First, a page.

The dissertation provides a social history of collective farm privatization, focusing specifically on three former collective farms in the Nizhnii Novgorod, Riazan� and Krasnodar regions in Russia. Research is based on oral histories conducted with farm workers, directors, other villagers and local government officials. The dissertation also uses written sources obtained at farms, administration offices, archives, libraries and statistics offices. The project analyzes changes in rural Russia from the late Soviet to post-Soviet periods, concentrating on the 1970s to 2008. It brings to light how villagers understand and experience the political and economic transformations of modern Russia. Traditional accounts of the Brezhnev era, Mikhail Gorbachev's perestroika, power shifts during post-Soviet transformations, and women's history fail to consider the rural population's experiences, beliefs, attitudes, memories and feelings. To some extent, people's experiences in the countryside contradict accepted historical periodizations and characterizations. Dissertation findings include that the Brezhnev period was not a time of stagnation, but rather the best years to work at collective farms. Gorbachev's perestroika was just one in a series of attempted reconstructions of the agricultural sector and not a moment of dramatic historical rupture. Women not only faced heightened vulnerabilities after the Soviet Union collapsed, but also found new economic and leadership opportunities in the countryside previously closed to them. Many transitions have occurred in rural life, and people experience them differently in part depending on emerging forms of inequality in the countryside. The dissertation thus makes historical and historiographical arguments, while presenting and critically analyzing villagers' narratives about their past.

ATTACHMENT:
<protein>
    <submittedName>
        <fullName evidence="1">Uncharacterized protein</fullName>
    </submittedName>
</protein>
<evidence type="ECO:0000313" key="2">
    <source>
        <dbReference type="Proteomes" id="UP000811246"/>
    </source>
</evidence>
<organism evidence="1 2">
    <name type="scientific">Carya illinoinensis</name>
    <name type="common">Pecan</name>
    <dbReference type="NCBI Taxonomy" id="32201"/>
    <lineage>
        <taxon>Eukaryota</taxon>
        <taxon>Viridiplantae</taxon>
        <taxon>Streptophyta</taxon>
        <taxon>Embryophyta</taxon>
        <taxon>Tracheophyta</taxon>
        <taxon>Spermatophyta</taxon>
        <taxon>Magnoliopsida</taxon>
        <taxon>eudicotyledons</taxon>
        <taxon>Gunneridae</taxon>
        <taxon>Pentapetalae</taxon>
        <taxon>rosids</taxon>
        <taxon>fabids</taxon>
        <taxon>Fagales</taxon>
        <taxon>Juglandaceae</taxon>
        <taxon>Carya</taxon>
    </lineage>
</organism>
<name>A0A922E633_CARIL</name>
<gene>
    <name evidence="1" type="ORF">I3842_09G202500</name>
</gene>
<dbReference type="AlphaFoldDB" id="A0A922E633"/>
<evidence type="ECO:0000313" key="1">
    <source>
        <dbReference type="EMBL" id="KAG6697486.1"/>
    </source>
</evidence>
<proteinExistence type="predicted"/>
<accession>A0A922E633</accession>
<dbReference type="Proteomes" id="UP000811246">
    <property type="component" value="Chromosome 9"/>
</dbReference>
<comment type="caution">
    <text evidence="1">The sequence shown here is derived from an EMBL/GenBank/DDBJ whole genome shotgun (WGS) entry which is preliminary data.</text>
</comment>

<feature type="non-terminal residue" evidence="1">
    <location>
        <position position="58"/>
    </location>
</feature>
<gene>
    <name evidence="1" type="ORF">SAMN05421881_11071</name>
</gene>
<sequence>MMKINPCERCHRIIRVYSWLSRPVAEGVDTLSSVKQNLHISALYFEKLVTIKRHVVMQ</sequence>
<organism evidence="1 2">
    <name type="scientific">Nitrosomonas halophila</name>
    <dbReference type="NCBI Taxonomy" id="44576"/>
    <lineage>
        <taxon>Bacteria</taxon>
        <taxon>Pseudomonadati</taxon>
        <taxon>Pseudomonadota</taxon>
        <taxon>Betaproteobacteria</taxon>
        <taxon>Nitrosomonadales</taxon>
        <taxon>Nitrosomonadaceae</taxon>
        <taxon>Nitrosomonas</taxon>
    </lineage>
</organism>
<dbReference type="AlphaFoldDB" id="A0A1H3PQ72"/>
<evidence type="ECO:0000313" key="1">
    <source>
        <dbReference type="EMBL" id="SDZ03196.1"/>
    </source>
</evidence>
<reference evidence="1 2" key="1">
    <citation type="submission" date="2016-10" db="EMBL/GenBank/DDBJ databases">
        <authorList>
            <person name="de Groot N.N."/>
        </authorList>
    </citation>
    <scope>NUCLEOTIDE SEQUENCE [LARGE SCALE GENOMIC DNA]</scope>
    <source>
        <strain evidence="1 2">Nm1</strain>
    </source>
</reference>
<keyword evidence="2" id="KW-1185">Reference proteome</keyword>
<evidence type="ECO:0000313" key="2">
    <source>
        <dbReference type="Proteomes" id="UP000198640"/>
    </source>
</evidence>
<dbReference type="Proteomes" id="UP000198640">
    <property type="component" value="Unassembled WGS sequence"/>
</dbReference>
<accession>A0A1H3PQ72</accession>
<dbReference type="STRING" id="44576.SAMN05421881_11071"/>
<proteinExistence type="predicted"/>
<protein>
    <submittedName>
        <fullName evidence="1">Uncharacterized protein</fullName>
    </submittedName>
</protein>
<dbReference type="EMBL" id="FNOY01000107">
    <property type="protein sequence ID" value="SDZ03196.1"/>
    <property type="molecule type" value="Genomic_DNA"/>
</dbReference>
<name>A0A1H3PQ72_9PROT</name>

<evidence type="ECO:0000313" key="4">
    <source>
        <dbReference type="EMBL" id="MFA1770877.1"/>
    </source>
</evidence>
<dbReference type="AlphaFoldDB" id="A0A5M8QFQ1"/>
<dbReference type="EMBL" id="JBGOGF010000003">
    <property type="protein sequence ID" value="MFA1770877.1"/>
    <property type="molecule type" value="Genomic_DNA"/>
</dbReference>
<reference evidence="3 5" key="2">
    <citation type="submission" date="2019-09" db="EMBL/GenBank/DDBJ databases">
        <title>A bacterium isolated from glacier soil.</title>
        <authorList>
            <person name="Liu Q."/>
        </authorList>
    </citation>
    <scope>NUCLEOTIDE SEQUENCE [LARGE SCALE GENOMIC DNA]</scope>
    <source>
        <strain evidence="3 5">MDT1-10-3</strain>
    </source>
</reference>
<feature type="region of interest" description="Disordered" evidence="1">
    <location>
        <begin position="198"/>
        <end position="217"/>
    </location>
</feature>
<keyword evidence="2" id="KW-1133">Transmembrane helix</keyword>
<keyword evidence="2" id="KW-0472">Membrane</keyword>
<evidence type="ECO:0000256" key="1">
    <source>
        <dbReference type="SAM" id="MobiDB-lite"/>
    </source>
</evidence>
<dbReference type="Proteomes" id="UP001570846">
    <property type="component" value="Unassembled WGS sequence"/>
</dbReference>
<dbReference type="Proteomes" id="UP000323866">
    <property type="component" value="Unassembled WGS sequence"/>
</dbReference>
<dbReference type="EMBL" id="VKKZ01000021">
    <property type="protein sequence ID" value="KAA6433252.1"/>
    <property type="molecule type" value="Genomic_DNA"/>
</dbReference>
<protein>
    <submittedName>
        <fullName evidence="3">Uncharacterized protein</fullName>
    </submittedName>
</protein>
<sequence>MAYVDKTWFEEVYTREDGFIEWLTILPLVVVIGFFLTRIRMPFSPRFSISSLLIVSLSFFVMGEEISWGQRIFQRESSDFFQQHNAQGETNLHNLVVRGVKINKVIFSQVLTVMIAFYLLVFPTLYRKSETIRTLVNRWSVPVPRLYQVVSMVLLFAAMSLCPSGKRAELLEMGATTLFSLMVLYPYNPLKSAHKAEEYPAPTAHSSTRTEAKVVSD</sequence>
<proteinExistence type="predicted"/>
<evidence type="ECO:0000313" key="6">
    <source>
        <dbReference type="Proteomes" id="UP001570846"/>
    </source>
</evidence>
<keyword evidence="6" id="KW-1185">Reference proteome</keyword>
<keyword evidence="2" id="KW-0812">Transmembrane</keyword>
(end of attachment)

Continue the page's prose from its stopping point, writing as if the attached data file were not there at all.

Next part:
Thesis (Ph.D. -- Brown University (2011))
Gollub, Elisa Rachel,
"Many Perestroikas: A Social History of Collective Farm Privatization in Russia"
History Theses and Dissertations.
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